Long after gold coins became rare in commerce, the Fort Knox gold repository of the United States functioned as a theoretical backing for Federal Reserve. Between 1933 and 1970 (when the U.S. officially left the gold standard), one U.S. dollar was technically worth exactly 1/35 of a troy ounce (889 mg) of gold. However, actual trade in gold bullion as a precious metal within the United States was banned after 1933, with the explicit purpose of preventing the "hoarding" of private gold during an economic depression period in which maximal circulation of money was desired by government policy. This was a fairly typical transition from commodity to representative to fiat money, with people trading in other goods being forced to trade in gold, then to receive paper money that purported to be as good as gold, and finally a fiat currency backed by government authority and social perceptions of value.

Cigarettes and gasoline were used as a form of commodity money in some parts of Europe, including Germany, France and Belgium, in the immediate aftermath of World War II.[6] They have continued to be used as currency in war-torn locations experiencing inadequate supply of common goods and monetary collapse, such as during the Siege of Sarajevo in 1993[7] or in Russian-occupied Kherson in 2022.[8]


Axe-like grzywnas (commodity money) from Kostkowice, Poland, 9th to mid-10th century AD

Although grains such as barley have been used historically in relations of trade and barter (Mesopotamia circa 3000 BC), they can be inconvenient as a medium of exchange or a standard of deferred payment due to transport and storage concerns and eventual spoilage. Gold or other metals are sometimes used in a price system as a durable, easily warehoused store of value (demurrage).

The use of barter-like methods using commodity money may date back to at least 100,000 years ago.[citation needed] Trading in red ochre is attested in Swaziland, shell jewellery in the form of strung beads also dates back to this period, and had the basic attributes needed of commodity money.[citation needed] To organize production and to distribute goods and services among their populations, before market economies existed, people relied on tradition, top-down command, or community cooperation. Relations of reciprocity, and/or redistribution, substituted for market exchange.[citation needed]

The city-states of Sumer developed a trade and market economy based originally on the commodity money of the Shekel, which was a certain weight measure of barley, while the Babylonians and their city-state neighbors later developed the earliest system of economics using a metric of various commodities, that was fixed in a legal code.[9]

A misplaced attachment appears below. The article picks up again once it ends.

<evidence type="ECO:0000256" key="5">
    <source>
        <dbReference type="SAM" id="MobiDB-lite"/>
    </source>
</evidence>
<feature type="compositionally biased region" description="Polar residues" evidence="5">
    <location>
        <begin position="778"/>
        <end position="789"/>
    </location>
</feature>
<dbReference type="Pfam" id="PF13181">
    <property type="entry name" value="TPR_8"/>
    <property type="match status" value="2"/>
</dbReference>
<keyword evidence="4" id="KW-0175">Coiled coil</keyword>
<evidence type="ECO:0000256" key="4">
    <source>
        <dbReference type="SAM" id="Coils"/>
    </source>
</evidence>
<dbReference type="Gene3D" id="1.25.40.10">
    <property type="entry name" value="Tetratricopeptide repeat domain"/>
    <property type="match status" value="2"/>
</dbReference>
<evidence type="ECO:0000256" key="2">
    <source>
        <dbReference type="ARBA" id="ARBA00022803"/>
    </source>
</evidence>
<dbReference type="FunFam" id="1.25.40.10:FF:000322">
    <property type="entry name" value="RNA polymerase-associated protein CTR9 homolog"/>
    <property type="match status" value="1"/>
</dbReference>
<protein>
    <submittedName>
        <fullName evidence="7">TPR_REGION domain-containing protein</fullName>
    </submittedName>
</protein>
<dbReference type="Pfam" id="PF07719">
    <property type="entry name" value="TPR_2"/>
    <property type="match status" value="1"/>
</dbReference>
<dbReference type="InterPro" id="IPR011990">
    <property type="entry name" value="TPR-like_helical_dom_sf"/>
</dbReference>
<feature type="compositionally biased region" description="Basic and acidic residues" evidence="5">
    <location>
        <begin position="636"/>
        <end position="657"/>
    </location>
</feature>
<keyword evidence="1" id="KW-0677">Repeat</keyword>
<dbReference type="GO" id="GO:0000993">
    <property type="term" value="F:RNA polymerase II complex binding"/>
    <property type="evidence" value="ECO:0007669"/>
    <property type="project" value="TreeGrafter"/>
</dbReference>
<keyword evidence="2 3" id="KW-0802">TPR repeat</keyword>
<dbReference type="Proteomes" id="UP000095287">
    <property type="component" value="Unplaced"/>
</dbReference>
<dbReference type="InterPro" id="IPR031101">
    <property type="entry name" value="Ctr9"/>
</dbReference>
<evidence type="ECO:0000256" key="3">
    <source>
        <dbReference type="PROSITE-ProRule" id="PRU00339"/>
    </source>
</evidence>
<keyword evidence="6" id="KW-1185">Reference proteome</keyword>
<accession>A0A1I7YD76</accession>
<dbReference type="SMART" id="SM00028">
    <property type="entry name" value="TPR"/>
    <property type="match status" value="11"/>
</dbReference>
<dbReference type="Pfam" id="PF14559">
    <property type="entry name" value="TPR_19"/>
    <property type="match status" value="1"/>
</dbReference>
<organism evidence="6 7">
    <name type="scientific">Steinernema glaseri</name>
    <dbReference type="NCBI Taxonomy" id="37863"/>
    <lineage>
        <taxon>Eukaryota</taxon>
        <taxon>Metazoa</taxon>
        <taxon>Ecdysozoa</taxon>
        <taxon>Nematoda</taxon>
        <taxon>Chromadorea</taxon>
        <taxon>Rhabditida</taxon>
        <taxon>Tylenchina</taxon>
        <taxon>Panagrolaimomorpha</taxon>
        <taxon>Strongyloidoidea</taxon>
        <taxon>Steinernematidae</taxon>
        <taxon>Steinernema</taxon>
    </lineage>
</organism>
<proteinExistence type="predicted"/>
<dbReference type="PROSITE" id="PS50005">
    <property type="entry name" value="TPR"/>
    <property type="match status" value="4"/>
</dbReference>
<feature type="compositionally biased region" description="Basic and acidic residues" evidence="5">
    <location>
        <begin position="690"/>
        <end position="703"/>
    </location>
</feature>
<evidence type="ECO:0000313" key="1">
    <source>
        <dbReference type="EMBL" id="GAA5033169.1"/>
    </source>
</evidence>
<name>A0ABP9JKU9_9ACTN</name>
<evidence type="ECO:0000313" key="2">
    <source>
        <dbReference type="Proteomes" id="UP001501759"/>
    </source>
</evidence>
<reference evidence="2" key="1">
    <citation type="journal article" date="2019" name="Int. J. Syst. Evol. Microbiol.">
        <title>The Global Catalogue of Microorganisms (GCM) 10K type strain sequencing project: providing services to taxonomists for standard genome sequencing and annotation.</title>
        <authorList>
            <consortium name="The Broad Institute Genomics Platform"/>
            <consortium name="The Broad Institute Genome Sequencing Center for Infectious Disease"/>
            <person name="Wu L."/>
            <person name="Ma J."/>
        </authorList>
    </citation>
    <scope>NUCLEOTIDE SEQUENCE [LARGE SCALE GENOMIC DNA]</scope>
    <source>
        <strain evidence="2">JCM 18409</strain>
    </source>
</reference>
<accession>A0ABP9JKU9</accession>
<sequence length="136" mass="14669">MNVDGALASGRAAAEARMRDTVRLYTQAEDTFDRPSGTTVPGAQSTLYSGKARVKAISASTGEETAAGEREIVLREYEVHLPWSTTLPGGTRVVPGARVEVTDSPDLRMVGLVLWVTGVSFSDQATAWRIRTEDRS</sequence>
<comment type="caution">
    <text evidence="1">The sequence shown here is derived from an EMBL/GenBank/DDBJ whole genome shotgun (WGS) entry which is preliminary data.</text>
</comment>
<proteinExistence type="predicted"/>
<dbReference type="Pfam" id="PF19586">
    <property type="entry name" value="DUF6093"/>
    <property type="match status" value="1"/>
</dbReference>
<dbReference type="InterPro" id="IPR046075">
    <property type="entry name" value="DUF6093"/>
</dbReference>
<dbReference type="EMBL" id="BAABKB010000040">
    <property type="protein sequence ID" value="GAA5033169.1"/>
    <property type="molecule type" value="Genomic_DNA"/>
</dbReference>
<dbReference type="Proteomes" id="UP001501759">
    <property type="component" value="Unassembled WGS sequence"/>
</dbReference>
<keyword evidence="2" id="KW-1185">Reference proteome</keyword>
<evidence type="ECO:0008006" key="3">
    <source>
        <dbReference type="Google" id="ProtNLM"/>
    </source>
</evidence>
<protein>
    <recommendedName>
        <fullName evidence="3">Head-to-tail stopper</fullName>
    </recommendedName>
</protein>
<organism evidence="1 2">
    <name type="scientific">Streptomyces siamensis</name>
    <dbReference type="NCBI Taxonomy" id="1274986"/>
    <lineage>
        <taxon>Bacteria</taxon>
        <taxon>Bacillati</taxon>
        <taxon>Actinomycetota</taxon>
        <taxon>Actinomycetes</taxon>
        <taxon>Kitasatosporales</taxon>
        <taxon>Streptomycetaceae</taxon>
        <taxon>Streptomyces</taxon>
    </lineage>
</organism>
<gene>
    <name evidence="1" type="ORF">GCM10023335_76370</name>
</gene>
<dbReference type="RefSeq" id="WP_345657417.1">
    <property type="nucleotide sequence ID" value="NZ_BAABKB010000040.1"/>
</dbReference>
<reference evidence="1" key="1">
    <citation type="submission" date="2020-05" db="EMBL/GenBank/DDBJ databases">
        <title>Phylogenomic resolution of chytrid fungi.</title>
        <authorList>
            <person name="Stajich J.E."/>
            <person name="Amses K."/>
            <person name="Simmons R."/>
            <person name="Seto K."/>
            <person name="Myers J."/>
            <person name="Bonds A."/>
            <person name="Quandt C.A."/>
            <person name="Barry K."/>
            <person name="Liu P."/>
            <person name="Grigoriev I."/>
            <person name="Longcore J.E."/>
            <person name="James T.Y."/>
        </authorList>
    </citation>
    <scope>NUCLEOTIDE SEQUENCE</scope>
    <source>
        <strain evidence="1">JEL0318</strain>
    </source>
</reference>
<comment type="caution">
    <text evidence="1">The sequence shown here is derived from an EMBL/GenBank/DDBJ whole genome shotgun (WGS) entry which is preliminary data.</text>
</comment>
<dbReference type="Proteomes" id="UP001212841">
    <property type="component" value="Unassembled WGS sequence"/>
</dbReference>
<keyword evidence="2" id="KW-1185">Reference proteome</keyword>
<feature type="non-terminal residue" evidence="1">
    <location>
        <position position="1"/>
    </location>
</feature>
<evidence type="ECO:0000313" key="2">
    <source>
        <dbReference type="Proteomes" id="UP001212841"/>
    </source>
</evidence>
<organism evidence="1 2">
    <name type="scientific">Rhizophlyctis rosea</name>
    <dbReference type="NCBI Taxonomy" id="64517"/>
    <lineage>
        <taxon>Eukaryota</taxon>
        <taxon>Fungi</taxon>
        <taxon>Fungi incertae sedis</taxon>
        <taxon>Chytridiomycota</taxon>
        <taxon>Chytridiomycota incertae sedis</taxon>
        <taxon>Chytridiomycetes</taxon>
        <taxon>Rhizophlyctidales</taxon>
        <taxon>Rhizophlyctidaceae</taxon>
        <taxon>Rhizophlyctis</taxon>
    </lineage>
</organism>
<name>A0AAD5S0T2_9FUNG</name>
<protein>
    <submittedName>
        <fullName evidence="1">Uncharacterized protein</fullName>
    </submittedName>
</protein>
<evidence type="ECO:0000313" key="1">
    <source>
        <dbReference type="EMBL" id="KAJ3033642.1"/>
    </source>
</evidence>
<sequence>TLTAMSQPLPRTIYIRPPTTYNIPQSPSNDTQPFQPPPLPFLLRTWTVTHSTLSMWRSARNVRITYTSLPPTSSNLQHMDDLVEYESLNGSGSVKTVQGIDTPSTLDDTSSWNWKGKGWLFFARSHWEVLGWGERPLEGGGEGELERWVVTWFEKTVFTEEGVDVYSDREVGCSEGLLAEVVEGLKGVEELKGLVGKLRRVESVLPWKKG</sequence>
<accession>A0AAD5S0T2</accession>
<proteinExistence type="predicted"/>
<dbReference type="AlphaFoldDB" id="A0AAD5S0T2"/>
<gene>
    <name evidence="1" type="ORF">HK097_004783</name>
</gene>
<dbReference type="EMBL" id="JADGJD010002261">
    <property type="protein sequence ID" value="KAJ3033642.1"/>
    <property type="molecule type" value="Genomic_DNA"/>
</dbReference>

Several centuries after the invention of cuneiform script, the use of writing expanded beyond debt/payment certificates and inventory lists to codified amounts of commodity money being used in contract law, such as buying property and paying legal fines.[10]

Legal tender issues

Today, the face value of specie and base-metal coins is set by government fiat, and it is only this value which must be legally accepted as payment for debt, in the jurisdiction of the government which declares the coin to be legal tender. The value of the precious metal in the coin may give it another value, but this varies over time. The value of the metal is subject to bilateral agreement, just as is the case with pure metals or commodities which had not been monetized by any government. As an example, gold and silver coins from other non-U.S. countries are specifically exempted in U.S. law from being legal tender for the payment of debts in the United States,[11] so that a seller who refuses to accept them cannot be sued by the payer who offers them to settle a debt. However, nothing prevents such arrangements from being made if both parties agree on a value for the coins.

See also



  1. ^ O'Sullivan, Arthur; Steven M. Sheffrin (2003). Economics: Principles in action. Upper Saddle River, New Jersey 07458: Prentice Hall. p. 246. ISBN 978-0-13-063085-8.((cite book)): CS1 maint: location (link)
  2. ^ Radford (1945)
  3. ^ "Mackerel Economics in Prison Leads to Appreciation for Oily Fillets: Packs of Fish Catch On as Currency, Former Inmates Say; Officials Carp". The Wall Street Journal. October 2, 2008.
  4. ^ Oconnor, Ashling (June 16, 2007). "Coins run out as smugglers turn rupees into razors". The Times. London. Retrieved April 30, 2010.
  5. ^ "The Fur Trade and Hudson's Bay Company". Archived from the original on 2015-01-08. Retrieved 2015-01-05.
  6. ^ "Troublesome in Europe: Black Markets". Leader-Post. Regina, Saskatchewan. 1946-01-05. Retrieved 2012-11-28.
  7. ^ Sudetic, Chuck (1993-09-05). "Cigarettes a Thriving Industry in Bleak Sarajevo". The New York Times. ISSN 0362-4331. Retrieved 2022-03-31.
  8. ^ ""Самая крепкая валюта - это сигареты". Как выживает Херсон при российской оккупации". 11 April 2022.
  9. ^ Charles F. Horne, PhD (1915). "The Code of Hammurabi : Introduction". Yale University. Retrieved December 8, 2015.
  10. ^ Dow, Sheila C. (2005). "Axioms and Babylonian thought: a reply". Journal of Post Keynesian Economics. 27 (3): 385–91. doi:10.1080/01603477.2005.11051453. S2CID 153637070.
  11. ^ 31 U.S.C. § 5103


Further reading